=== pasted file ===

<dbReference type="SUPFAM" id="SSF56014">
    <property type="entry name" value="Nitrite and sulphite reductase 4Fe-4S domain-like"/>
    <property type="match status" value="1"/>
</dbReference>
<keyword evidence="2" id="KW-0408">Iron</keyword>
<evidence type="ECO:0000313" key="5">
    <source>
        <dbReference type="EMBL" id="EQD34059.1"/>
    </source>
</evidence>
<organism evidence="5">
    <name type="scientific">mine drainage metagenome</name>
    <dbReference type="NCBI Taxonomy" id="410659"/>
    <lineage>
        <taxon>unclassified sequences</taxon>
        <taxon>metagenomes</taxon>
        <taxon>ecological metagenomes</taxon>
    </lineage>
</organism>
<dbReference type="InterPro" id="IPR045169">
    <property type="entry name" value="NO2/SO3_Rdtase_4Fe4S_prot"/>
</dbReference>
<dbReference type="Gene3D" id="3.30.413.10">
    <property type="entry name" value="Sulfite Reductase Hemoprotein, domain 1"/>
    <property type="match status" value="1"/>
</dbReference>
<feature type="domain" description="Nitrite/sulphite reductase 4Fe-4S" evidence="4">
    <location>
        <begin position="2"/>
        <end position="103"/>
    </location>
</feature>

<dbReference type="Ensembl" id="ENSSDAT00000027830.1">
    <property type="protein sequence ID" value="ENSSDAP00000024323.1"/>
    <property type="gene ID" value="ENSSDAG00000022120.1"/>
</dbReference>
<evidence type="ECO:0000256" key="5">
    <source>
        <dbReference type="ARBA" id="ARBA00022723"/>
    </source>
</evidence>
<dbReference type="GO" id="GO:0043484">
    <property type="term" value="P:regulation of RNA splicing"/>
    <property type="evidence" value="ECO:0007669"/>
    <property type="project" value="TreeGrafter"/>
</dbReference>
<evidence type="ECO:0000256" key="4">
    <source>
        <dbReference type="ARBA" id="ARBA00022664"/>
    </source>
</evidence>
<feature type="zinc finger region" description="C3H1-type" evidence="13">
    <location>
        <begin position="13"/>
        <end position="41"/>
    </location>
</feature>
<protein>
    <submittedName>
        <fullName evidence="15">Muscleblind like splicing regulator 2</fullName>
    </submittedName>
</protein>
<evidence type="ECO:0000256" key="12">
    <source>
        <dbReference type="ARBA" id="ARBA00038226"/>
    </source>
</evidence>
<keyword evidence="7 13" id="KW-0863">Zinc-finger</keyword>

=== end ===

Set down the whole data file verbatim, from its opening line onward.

<dbReference type="SUPFAM" id="SSF56014">
    <property type="entry name" value="Nitrite and sulphite reductase 4Fe-4S domain-like"/>
    <property type="match status" value="1"/>
</dbReference>
<keyword evidence="2" id="KW-0408">Iron</keyword>
<evidence type="ECO:0000313" key="5">
    <source>
        <dbReference type="EMBL" id="EQD34059.1"/>
    </source>
</evidence>
<organism evidence="5">
    <name type="scientific">mine drainage metagenome</name>
    <dbReference type="NCBI Taxonomy" id="410659"/>
    <lineage>
        <taxon>unclassified sequences</taxon>
        <taxon>metagenomes</taxon>
        <taxon>ecological metagenomes</taxon>
    </lineage>
</organism>
<dbReference type="InterPro" id="IPR045169">
    <property type="entry name" value="NO2/SO3_Rdtase_4Fe4S_prot"/>
</dbReference>
<dbReference type="Gene3D" id="3.30.413.10">
    <property type="entry name" value="Sulfite Reductase Hemoprotein, domain 1"/>
    <property type="match status" value="1"/>
</dbReference>
<feature type="domain" description="Nitrite/sulphite reductase 4Fe-4S" evidence="4">
    <location>
        <begin position="2"/>
        <end position="103"/>
    </location>
</feature>

<dbReference type="Ensembl" id="ENSSDAT00000027830.1">
    <property type="protein sequence ID" value="ENSSDAP00000024323.1"/>
    <property type="gene ID" value="ENSSDAG00000022120.1"/>
</dbReference>
<evidence type="ECO:0000256" key="5">
    <source>
        <dbReference type="ARBA" id="ARBA00022723"/>
    </source>
</evidence>
<dbReference type="GO" id="GO:0043484">
    <property type="term" value="P:regulation of RNA splicing"/>
    <property type="evidence" value="ECO:0007669"/>
    <property type="project" value="TreeGrafter"/>
</dbReference>
<evidence type="ECO:0000256" key="4">
    <source>
        <dbReference type="ARBA" id="ARBA00022664"/>
    </source>
</evidence>
<feature type="zinc finger region" description="C3H1-type" evidence="13">
    <location>
        <begin position="13"/>
        <end position="41"/>
    </location>
</feature>
<protein>
    <submittedName>
        <fullName evidence="15">Muscleblind like splicing regulator 2</fullName>
    </submittedName>
</protein>
<evidence type="ECO:0000256" key="12">
    <source>
        <dbReference type="ARBA" id="ARBA00038226"/>
    </source>
</evidence>
<keyword evidence="7 13" id="KW-0863">Zinc-finger</keyword>